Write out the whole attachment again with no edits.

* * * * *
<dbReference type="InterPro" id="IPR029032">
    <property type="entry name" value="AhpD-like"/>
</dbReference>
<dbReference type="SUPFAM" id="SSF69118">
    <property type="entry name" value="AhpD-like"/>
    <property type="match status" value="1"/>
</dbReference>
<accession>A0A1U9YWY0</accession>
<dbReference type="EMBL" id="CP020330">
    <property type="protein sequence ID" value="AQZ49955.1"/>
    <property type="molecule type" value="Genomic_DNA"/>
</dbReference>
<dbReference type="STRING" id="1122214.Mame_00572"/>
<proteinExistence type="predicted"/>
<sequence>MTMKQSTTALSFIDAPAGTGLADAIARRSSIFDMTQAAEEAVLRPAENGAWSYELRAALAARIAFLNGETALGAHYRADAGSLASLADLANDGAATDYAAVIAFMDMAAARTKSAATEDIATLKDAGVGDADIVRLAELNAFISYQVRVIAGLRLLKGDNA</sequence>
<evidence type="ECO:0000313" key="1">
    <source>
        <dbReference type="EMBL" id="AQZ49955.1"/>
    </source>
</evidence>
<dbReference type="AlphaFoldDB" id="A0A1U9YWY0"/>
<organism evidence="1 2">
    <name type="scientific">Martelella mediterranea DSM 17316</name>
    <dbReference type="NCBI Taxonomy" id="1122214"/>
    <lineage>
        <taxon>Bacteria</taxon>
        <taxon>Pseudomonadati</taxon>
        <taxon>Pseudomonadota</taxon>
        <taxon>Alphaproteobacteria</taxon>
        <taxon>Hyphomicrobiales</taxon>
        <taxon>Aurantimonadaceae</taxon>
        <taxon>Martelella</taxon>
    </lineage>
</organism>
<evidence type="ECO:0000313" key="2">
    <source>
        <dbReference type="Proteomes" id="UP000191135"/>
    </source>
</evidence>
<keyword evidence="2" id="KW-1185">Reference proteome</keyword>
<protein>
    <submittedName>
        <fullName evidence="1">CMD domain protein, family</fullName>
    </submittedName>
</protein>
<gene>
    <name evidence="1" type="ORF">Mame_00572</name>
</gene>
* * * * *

<dbReference type="InterPro" id="IPR029032">
    <property type="entry name" value="AhpD-like"/>
</dbReference>
<dbReference type="SUPFAM" id="SSF69118">
    <property type="entry name" value="AhpD-like"/>
    <property type="match status" value="1"/>
</dbReference>
<accession>A0A1U9YWY0</accession>
<dbReference type="EMBL" id="CP020330">
    <property type="protein sequence ID" value="AQZ49955.1"/>
    <property type="molecule type" value="Genomic_DNA"/>
</dbReference>
<dbReference type="STRING" id="1122214.Mame_00572"/>
<proteinExistence type="predicted"/>
<sequence>MTMKQSTTALSFIDAPAGTGLADAIARRSSIFDMTQAAEEAVLRPAENGAWSYELRAALAARIAFLNGETALGAHYRADAGSLASLADLANDGAATDYAAVIAFMDMAAARTKSAATEDIATLKDAGVGDADIVRLAELNAFISYQVRVIAGLRLLKGDNA</sequence>
<evidence type="ECO:0000313" key="1">
    <source>
        <dbReference type="EMBL" id="AQZ49955.1"/>
    </source>
</evidence>
<dbReference type="AlphaFoldDB" id="A0A1U9YWY0"/>
<organism evidence="1 2">
    <name type="scientific">Martelella mediterranea DSM 17316</name>
    <dbReference type="NCBI Taxonomy" id="1122214"/>
    <lineage>
        <taxon>Bacteria</taxon>
        <taxon>Pseudomonadati</taxon>
        <taxon>Pseudomonadota</taxon>
        <taxon>Alphaproteobacteria</taxon>
        <taxon>Hyphomicrobiales</taxon>
        <taxon>Aurantimonadaceae</taxon>
        <taxon>Martelella</taxon>
    </lineage>
</organism>
<evidence type="ECO:0000313" key="2">
    <source>
        <dbReference type="Proteomes" id="UP000191135"/>
    </source>
</evidence>
<keyword evidence="2" id="KW-1185">Reference proteome</keyword>
<protein>
    <submittedName>
        <fullName evidence="1">CMD domain protein, family</fullName>
    </submittedName>
</protein>
<gene>
    <name evidence="1" type="ORF">Mame_00572</name>
</gene>